"In the future, our spas have to be everywhere, not only in hotels and department stores, but also in new places where you would not expect them to be. One example is the 20-minute facial which is available at the business lounges at Paris Charles de Gaulle airport," she says.

Before she joined Clarins in 2013, she had multiple work placements at other companies, such as French magazine Marie Claire, fashion house Yves Saint Laurent and beauty brand L'Occitane, all while completing her studies. She has a master's in business and politics from Queen Mary University of London and always knew that she would join the family business.

Her blonde younger sister Jenna comes across as more vivacious. She joined the company in September last year, taking on the role of prospective and new concepts manager, and says she hopes to bring "more dynamic concepts" and a more "modern vision" to the label.

Prisca is engaged, while Jenna declines to comment on her relationship status.

During the junket in Kyoto, Jenna said that she and her sister have planned a short stopover in Tokyo before returning to Paris.

"We will visit the city and concept stores and look at the brands and digital communications they have there. Even when we are on vacation, we are also working," she says.

"I think it is important to follow the world and its trends as well as digital communications and what is growing with our times. And I think a young person who knows the brand very well is in a good position to do that."

At the same time, she adds that the core values and philosophy of her grandfather will not change.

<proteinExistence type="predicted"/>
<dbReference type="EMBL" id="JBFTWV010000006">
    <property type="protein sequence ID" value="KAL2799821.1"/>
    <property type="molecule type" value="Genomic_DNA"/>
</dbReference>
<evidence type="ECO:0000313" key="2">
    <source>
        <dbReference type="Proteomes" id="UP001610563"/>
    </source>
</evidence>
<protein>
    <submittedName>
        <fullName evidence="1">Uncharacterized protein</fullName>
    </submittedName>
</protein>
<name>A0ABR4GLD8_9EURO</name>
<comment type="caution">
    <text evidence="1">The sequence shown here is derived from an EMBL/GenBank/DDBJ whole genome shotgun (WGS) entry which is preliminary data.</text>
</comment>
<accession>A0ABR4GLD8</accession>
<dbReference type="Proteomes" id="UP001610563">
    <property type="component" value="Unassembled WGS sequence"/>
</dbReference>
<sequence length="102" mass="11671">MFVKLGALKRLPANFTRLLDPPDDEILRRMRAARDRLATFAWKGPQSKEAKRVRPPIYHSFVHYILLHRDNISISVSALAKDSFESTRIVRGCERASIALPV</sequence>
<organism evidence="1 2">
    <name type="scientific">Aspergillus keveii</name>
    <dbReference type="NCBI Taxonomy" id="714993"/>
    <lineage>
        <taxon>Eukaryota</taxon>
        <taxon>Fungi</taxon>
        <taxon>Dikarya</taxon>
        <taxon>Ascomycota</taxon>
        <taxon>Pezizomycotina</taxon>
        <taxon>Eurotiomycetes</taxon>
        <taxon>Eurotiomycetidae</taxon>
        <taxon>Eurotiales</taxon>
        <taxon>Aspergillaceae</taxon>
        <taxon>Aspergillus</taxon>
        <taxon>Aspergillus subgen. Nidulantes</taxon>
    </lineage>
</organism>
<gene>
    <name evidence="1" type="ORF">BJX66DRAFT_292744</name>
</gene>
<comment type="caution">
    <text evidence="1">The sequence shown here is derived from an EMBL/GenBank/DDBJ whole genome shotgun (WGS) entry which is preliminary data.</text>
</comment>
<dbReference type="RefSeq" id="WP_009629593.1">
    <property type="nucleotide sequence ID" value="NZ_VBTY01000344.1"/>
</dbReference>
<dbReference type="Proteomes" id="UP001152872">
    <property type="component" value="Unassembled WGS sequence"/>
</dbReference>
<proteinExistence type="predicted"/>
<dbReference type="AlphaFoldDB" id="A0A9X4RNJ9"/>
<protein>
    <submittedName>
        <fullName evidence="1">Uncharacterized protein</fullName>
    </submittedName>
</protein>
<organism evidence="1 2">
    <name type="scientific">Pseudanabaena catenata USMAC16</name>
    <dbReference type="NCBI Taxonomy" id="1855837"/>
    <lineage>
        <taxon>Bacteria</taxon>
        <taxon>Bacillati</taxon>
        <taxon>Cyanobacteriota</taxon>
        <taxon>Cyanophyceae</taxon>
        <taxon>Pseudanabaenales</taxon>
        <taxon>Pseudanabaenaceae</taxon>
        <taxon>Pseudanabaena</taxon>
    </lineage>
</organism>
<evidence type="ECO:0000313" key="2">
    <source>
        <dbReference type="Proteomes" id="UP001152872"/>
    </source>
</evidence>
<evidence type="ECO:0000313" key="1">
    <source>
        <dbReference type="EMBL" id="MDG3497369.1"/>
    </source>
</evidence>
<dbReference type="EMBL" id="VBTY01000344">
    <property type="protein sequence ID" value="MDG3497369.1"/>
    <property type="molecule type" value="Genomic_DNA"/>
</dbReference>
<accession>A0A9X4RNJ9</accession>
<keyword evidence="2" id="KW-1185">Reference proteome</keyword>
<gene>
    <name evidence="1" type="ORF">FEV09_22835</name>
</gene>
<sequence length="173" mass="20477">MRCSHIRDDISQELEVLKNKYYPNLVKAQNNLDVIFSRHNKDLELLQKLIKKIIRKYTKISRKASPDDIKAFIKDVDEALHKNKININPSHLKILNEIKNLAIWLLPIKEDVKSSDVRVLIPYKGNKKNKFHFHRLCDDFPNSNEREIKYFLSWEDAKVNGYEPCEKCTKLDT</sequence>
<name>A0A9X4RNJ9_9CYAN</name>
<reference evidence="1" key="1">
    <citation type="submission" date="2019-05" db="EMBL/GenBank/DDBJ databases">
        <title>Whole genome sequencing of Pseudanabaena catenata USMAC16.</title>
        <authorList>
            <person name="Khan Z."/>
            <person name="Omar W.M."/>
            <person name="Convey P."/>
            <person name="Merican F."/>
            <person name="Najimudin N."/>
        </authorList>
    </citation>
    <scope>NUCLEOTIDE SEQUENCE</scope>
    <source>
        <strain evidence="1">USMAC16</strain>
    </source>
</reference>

"It is important to hold true to what we have, yet give it a new vision."

She says working for Clarins has always been in her DNA. "It was my destiny, you know?" she says. "Since we were 10-year-olds, my grandfather and, later, my father and uncle, would try out products on us. They would ask us about the textures and smells and ask us to test different application methods. We were always involved."

Their uncle is Mr Christian Courtin-Clarins, president of the company's supervisory board.

While Prisca's studies revolved mostly around business and economics, Jenna chose literature and design, studying graphic design and visual communication at Academie Charpentier in Paris.

The avid photographer also started her own design consulting agency in 2012 and was involved in the interior design of Clarins' head office in Paris.

Working with her family is a breeze, she says. "I am on the same office level as my sister, so it is good. We see each other every day and wave at each other as we rush along in our work."

Asked if she has given her sister any advice, since she has been working for longer at Clarins, Prisca says that Jenna was quite nervous knowing that she would have to spend an entire day going through interviews with multiple journalists during the press trip.

"I told her to be natural, just speak to the journalist like you would talk to anyone. I think she has been good. I am watching her."

Meanwhile, their father says that his advice to his daughters is to listen to customers and the beauty therapists at Clarins counters.

"And also, do not be arrogant," Dr Olivier Courtin-Clarins adds.

Conversations with them allow him to keep in touch with younger consumers. "I listen about new networks and new digital communications which they will teach me about," he says.

On how the twins differ, he says: "They are very different. Prisca is more passionate, far-sighted and strategic. Jenna, she is an artist. She sees and thinks like an artist. She is creative."

Indeed, there is something sweetly down-to-earth about Jenna's enthusiasm.

Asked what she would want for the brand in the decades to come, she says: "I hope that every woman will be able to afford a serum or cream or tonic oil."

As for her personal life, she hopes to "have a lot of little children and bring them to the office with me and I will test products on them like our grandfather used to do".

A version of this article appeared in the print edition of The Straits Times on February 11, 2016, with the headline 'Twin benefit'. Print Edition | Subscribe